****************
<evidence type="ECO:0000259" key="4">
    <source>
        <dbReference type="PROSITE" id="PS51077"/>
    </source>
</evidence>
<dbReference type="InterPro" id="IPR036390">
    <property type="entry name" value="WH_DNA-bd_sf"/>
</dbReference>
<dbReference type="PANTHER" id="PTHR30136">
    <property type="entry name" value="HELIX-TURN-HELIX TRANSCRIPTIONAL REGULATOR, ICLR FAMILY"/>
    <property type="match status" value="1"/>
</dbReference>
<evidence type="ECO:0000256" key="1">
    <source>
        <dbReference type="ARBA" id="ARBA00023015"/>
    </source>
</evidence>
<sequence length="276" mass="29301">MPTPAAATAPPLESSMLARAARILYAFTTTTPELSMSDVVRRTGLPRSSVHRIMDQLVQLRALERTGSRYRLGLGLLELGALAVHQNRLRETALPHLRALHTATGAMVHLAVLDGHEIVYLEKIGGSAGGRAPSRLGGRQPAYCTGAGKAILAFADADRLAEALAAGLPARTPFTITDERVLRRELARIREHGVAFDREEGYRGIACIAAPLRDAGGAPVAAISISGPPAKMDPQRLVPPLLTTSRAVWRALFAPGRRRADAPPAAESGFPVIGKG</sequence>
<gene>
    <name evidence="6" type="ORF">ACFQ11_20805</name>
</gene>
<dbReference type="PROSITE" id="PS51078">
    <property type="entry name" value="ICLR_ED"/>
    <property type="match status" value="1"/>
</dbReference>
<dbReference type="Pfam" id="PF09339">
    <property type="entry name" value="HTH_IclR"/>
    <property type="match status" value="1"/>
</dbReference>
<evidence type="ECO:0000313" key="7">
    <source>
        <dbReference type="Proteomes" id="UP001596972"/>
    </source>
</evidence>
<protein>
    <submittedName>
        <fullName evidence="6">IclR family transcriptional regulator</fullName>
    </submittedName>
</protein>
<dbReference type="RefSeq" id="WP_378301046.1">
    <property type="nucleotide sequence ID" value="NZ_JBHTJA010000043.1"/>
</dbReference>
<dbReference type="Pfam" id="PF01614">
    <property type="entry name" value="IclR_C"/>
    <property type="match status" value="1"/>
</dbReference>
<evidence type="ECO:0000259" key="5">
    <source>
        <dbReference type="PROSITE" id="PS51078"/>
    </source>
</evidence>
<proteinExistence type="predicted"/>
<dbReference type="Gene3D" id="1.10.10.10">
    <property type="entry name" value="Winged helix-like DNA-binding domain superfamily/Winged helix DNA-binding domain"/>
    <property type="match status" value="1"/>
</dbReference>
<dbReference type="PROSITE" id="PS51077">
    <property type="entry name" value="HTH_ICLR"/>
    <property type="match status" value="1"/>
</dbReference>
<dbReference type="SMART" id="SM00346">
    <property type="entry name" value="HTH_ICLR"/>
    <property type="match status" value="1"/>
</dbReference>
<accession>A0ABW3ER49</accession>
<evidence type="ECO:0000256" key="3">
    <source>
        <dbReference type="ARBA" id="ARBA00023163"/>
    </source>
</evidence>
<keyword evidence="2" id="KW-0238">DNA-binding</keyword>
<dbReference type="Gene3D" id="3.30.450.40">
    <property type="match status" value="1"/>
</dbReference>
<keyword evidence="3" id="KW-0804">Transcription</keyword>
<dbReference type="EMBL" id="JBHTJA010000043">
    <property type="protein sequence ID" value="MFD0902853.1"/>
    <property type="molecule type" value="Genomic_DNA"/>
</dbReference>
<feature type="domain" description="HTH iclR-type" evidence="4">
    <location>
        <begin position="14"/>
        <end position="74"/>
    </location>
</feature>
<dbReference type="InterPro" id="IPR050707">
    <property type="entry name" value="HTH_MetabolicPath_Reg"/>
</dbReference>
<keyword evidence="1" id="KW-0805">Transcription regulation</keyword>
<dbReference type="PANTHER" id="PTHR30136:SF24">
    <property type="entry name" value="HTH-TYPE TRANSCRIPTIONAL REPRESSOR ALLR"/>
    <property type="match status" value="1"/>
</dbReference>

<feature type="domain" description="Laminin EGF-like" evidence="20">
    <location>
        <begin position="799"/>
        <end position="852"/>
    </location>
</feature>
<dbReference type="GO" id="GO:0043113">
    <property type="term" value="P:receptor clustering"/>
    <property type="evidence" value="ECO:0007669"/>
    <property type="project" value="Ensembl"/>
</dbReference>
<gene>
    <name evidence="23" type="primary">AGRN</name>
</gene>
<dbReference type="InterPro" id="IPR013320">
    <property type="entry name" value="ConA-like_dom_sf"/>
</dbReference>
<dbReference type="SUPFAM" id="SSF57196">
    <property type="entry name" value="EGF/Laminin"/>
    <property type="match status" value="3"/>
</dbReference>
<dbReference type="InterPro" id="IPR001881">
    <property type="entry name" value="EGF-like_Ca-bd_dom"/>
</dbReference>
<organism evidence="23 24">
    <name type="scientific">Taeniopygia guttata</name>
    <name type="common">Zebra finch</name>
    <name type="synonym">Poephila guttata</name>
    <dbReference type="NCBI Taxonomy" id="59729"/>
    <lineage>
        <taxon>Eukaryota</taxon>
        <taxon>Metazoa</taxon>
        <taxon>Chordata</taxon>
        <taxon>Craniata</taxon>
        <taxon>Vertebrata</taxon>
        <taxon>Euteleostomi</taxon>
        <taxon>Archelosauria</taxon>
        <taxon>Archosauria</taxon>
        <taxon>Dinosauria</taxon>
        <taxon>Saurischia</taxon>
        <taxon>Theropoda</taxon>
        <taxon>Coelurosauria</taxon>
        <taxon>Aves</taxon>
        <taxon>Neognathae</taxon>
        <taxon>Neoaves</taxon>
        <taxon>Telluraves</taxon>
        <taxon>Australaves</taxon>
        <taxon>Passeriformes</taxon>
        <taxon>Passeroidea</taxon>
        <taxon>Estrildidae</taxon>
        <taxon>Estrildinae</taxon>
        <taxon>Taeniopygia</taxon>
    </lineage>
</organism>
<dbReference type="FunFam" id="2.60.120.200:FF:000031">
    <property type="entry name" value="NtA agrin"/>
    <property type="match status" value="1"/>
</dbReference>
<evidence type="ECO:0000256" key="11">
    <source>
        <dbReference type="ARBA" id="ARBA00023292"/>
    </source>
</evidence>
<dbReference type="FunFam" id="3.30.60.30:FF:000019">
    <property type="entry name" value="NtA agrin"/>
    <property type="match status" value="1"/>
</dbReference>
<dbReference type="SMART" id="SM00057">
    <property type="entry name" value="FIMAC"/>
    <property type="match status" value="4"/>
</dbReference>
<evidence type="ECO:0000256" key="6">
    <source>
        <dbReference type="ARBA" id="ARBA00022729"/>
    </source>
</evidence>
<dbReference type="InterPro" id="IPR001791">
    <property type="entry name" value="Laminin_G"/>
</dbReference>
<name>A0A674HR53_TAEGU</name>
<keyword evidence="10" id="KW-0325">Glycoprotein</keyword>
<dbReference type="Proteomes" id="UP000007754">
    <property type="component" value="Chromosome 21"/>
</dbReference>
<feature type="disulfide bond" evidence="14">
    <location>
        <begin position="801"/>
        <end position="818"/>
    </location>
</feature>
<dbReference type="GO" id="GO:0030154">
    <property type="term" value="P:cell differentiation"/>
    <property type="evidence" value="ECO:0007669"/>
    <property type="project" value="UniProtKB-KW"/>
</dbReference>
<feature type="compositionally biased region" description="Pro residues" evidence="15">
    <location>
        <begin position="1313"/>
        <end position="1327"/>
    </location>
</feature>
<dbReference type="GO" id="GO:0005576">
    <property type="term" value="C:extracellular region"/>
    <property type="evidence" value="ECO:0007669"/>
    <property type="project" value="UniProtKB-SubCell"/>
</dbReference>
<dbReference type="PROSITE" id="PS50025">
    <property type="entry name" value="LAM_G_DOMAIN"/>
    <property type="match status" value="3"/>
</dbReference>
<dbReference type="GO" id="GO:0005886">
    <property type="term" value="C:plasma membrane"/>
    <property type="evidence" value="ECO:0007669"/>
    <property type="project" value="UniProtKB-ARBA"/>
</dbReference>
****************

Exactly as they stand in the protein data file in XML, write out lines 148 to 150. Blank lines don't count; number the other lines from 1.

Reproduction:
<dbReference type="FunFam" id="2.60.120.200:FF:000031">
    <property type="entry name" value="NtA agrin"/>
    <property type="match status" value="1"/>